Politics

No, Hillary Clinton doesn’t really think you can be a pro-life feminist

After her sickening contention this weekend that “the unborn person doesn’t have constitutional rights,” Hillary Clinton was apparently looking for an opportunity to sound a little more reasonable on abortion. She found it during her interview on “The View” Tuesday (abortion talk starts at 9:40):

The former First Lady, Senator, and Secretary of State reiterated her general pro-abortion position in response to a question about those comments, leading to this exchange (11:40):

CLINTON: I have no problem with people making the case, “look, here’s the best choice,” or “here’s a better choice.” But when the government gets involved, or when you say it’s illegal and women and doctors are criminals, that’s way too far.

CANDACE CAMERON-BURE: So do you believe you can be pro-life and a feminist?

CLINTON: Yes I do. Absolutely.

CAMERON-BURE: They’re not mutually exclusive?

CLINTON: No, no, absolutely. Look, I’ve been, and I’m sure that Whoopi [Goldberg] and Joy [Behar] have been, we’ve been in these conversations now for, what, 40-plus years, right? And I respect the opinions and beliefs of every woman. The reason why being pro-choice is the right way to go is because it is a choice and hopefully a choice that is rooted in the thoughtfulness and the care that the women bring to this decision. So of course you can be a feminist and be pro-life.

My, how generous.

Lest anyone think she’s showing genuine respect for differing perspectives here, take a closer look at what Clinton said. Reading her second statement in the context of the preceding one, it seems her idea of a “good” pro-lifer is nothing more than the old “personally pro-life” standby—i.e., she’ll let you call yourself a feminist as long as your pro-life sensibilities are limited to gentle suggestions and not actual legal protection for preborn babies.

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For those of us who are “pro-life” in the sense of, y’know, actual pro-lifers, she has far less respect. Last August, Clinton likened pro-life candidates to “terrorist groups” and “people who don’t want to live in the modern world.” Just last week, she said “maybe they aren’t quite as open about it as Donald Trump was earlier today, but they [Republicans] all have the same position” of wanting to punish women for abortions. Heck, her default rhetoric is that the pro-life cause is “a whole national effort to try to set back women’s rights.”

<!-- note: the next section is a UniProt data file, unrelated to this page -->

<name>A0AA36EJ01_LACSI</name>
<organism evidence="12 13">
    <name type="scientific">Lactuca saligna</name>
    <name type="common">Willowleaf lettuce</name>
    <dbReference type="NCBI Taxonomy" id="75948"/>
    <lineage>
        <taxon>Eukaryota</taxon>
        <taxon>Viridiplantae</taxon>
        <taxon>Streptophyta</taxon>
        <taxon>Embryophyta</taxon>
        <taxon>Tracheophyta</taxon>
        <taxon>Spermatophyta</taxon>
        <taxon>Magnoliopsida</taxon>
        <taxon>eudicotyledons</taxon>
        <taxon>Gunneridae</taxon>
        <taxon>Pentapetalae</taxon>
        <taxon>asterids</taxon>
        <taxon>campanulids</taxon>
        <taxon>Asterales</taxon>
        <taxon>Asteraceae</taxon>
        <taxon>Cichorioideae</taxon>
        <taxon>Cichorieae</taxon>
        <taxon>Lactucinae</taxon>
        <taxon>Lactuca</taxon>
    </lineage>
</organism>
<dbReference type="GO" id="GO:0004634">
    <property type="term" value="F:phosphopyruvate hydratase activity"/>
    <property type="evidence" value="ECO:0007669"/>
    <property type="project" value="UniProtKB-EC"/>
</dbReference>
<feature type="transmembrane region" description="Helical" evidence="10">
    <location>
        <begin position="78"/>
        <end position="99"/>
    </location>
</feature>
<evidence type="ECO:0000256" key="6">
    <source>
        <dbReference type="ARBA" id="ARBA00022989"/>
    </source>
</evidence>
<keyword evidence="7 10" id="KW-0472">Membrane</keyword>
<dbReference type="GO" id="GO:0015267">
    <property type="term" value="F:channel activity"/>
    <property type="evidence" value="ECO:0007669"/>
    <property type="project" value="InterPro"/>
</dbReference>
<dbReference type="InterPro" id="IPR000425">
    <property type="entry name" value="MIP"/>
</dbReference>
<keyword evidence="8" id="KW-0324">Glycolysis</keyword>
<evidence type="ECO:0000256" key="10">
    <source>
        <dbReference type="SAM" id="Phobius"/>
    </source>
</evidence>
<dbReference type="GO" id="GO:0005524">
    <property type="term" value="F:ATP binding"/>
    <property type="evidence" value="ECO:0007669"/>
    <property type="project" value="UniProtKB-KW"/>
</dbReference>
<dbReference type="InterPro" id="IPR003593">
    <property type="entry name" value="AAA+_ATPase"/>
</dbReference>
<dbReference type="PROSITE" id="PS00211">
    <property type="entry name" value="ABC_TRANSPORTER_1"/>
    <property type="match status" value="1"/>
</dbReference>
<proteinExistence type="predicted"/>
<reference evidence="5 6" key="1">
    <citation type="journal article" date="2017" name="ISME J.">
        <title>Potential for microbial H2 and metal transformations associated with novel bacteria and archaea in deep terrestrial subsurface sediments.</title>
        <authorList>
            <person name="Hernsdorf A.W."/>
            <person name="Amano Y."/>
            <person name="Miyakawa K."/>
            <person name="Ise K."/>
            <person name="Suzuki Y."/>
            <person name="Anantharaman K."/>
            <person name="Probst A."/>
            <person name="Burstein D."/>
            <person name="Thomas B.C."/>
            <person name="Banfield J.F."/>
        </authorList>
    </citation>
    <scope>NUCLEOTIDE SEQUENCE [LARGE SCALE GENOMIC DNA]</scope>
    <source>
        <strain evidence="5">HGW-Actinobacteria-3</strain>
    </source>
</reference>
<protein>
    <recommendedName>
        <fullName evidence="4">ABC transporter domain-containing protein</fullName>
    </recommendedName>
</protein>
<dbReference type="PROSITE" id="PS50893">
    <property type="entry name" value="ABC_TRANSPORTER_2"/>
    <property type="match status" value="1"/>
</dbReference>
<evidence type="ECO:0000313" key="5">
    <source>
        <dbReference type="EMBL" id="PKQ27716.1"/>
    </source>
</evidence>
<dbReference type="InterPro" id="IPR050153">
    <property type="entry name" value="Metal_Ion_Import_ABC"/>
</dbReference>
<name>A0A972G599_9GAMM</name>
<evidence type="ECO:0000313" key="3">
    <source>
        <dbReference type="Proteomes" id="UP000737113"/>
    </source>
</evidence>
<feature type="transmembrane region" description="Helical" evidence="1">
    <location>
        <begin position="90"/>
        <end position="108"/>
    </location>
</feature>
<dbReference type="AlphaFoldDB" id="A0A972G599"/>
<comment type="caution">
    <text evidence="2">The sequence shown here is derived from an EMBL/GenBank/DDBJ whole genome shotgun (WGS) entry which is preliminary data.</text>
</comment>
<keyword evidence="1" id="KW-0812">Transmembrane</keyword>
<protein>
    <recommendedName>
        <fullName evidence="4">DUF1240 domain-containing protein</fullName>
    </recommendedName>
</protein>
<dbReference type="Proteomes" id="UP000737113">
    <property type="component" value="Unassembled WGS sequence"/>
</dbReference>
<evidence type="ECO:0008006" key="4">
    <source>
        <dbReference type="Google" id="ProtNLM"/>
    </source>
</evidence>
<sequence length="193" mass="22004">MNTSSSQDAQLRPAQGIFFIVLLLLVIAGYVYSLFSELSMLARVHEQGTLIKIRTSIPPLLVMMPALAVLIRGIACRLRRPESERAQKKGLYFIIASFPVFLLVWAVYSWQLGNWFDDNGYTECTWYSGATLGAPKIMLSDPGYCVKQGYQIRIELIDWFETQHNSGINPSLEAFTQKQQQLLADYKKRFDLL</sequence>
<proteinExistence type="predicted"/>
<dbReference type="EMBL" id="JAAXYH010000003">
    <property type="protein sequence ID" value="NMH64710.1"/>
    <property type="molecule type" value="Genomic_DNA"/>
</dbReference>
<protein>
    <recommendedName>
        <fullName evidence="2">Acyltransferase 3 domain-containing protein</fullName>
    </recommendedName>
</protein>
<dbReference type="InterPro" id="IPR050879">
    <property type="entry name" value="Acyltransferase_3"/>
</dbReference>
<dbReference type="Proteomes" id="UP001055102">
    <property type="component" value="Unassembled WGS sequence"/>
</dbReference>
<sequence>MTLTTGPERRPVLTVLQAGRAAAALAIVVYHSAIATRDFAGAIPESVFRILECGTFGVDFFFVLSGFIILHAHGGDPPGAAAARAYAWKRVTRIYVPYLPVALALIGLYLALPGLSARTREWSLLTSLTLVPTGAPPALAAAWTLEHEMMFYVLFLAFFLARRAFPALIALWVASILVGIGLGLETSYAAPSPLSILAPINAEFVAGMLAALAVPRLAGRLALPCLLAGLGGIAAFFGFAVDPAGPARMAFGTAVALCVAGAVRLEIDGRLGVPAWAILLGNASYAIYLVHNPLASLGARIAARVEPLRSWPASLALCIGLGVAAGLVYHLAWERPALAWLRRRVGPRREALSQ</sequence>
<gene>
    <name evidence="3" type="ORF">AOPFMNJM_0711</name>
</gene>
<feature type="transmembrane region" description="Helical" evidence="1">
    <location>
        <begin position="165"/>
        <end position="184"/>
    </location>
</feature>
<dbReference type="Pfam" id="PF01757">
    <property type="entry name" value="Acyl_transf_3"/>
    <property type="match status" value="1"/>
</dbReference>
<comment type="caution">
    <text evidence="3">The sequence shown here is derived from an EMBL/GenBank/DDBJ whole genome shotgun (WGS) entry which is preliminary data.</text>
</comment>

So unless your definition of feminism somehow includes “opposing women’s rights,” you have little choice but to conclude at least one of Hillary’s above comments is somewhat less than sincere.

And considering how little Clinton actually meant here, it’s especially hilarious to see that it was enough to set some pro-aborts off. The Week identified a few examples of folks taking umbrage on social media (one actually equates feminists protecting babies to Amnesty International condoning torture), while Mediaite’s Tommy Christopher (no stranger to over-the-top pro-abortion pronouncements) frets that “Hillary apparently forgot what ‘Pro-Life’ means,” and “even accepting their ‘pro-life’ nomenclature is a tacit assertion that pro-choice people are somehow not pro-life.”

I hate to break it to you, Tommy, but they’re not. Any belief that any human life can be extinguished solely on the basis of another’s desire is intrinsically anti-life.

However, the most important point, which is sadly lost in the back-and-forth between Clinton’s pro-abortion detractors and defendersalike, is that it’s also intrinsically anti-feminist. The leaders who originally gave the word “feminism” its meaning and importance have plenty to teach the modern pretenders to their throne on the subject—Victoria Woodhull calling it a “demoralized condition” for women to “deliberately murder” in order “to prevent becoming mothers,” Dr. Elizabeth Blackwell accusing abortionists of “gross perversion and destruction of motherhood,” and much more.

That’s because the equality they sought was real, compassionate, and humane, the freedom to live and compete and participate in society on an equal footing with men, to reach their fullest potential without arbitrary constraints holding them back. But the degraded sort of “equality” pro-aborts are peddling in their name is nothing more than the power to be just as selfish, callous, and exploitative as the worst of men.

So make no mistake: no matter how moderate or conciliatory her political rhetoric may get, that is the sort of feminism Hillary Clinton’s any time, any reason abortion platform stands for.

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